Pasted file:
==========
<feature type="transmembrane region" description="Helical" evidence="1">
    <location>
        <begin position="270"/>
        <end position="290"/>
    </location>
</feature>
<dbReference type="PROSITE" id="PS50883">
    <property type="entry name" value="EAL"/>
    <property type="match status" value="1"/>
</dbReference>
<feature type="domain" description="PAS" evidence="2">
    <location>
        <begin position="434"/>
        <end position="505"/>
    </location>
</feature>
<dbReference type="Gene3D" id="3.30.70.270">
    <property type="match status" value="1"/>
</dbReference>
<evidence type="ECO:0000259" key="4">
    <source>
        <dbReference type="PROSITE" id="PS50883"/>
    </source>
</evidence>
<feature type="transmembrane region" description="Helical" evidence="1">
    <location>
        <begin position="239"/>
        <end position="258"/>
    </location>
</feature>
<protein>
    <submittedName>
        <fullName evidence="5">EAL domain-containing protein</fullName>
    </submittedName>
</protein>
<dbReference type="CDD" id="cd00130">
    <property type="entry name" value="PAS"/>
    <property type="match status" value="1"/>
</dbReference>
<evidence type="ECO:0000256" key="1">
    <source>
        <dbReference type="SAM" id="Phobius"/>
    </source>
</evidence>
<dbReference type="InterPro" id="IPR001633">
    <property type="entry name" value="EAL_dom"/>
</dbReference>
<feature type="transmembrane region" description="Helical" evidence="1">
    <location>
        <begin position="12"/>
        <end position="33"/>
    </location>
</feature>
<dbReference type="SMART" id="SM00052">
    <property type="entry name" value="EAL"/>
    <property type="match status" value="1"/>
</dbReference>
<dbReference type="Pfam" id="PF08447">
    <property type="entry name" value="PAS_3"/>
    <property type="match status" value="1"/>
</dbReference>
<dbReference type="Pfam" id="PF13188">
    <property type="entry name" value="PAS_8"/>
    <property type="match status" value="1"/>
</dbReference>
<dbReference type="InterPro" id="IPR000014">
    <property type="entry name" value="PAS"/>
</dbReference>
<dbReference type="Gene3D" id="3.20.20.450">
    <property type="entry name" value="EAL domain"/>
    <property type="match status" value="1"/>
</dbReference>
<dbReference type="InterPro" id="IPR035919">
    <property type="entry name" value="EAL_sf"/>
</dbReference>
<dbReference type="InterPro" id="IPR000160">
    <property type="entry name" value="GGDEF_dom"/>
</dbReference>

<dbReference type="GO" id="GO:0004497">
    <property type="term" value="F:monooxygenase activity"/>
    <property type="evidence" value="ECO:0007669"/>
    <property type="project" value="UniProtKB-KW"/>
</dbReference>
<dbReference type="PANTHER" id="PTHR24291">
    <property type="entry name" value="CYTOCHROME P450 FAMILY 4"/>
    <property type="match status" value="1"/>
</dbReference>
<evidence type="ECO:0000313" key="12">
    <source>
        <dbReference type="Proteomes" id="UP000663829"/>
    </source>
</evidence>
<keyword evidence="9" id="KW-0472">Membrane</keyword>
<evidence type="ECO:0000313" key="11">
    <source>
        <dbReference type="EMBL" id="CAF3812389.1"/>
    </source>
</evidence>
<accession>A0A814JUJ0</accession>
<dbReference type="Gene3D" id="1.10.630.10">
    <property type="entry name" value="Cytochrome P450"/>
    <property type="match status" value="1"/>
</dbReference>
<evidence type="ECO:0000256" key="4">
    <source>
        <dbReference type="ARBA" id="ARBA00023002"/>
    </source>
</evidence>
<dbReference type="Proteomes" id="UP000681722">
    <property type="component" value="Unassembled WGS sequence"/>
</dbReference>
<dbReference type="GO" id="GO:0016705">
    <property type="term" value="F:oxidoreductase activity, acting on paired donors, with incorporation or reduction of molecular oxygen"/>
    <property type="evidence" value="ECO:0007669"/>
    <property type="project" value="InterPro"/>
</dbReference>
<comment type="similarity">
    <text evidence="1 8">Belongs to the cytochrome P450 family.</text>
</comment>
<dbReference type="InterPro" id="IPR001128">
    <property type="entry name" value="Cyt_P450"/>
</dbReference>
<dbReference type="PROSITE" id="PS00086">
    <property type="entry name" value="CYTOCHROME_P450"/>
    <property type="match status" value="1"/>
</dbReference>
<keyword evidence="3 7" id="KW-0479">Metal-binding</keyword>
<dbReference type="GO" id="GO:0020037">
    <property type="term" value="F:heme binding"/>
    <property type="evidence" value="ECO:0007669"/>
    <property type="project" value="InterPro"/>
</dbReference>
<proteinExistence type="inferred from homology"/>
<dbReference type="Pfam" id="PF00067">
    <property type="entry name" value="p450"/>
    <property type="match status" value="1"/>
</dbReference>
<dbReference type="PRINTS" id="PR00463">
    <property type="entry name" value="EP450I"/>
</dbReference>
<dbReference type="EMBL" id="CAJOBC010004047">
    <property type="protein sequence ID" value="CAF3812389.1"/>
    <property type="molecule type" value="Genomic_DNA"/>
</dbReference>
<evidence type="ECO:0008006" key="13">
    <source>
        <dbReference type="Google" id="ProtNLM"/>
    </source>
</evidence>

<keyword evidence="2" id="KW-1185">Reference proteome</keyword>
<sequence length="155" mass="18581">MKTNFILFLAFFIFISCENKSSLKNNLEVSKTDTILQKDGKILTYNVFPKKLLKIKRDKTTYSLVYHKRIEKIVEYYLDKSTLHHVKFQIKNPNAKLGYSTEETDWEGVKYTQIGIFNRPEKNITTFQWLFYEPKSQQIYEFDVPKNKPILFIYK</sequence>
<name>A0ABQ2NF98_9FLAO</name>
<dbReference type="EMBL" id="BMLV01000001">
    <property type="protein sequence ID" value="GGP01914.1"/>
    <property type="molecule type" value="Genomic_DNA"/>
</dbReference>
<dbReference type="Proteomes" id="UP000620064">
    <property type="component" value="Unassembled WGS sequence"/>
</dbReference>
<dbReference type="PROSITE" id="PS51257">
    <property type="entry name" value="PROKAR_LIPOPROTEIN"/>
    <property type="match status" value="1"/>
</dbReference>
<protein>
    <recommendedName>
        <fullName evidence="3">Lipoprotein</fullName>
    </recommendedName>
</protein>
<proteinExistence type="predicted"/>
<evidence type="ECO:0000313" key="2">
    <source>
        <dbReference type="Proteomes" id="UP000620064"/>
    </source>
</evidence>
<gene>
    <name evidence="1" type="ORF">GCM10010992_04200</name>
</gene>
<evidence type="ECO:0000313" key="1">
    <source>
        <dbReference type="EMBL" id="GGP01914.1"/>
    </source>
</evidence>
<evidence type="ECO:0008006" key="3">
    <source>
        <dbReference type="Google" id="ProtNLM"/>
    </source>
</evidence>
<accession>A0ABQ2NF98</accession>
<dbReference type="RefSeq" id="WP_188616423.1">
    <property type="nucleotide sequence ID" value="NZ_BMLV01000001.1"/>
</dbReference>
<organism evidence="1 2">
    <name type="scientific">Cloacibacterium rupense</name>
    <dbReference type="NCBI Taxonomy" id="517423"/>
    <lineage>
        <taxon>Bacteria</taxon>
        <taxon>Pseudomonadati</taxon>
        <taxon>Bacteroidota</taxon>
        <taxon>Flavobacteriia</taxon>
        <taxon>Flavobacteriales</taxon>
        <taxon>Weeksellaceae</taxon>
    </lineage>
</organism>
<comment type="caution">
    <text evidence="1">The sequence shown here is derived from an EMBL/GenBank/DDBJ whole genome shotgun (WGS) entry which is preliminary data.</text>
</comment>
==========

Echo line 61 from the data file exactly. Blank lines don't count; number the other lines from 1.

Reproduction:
</dbReference>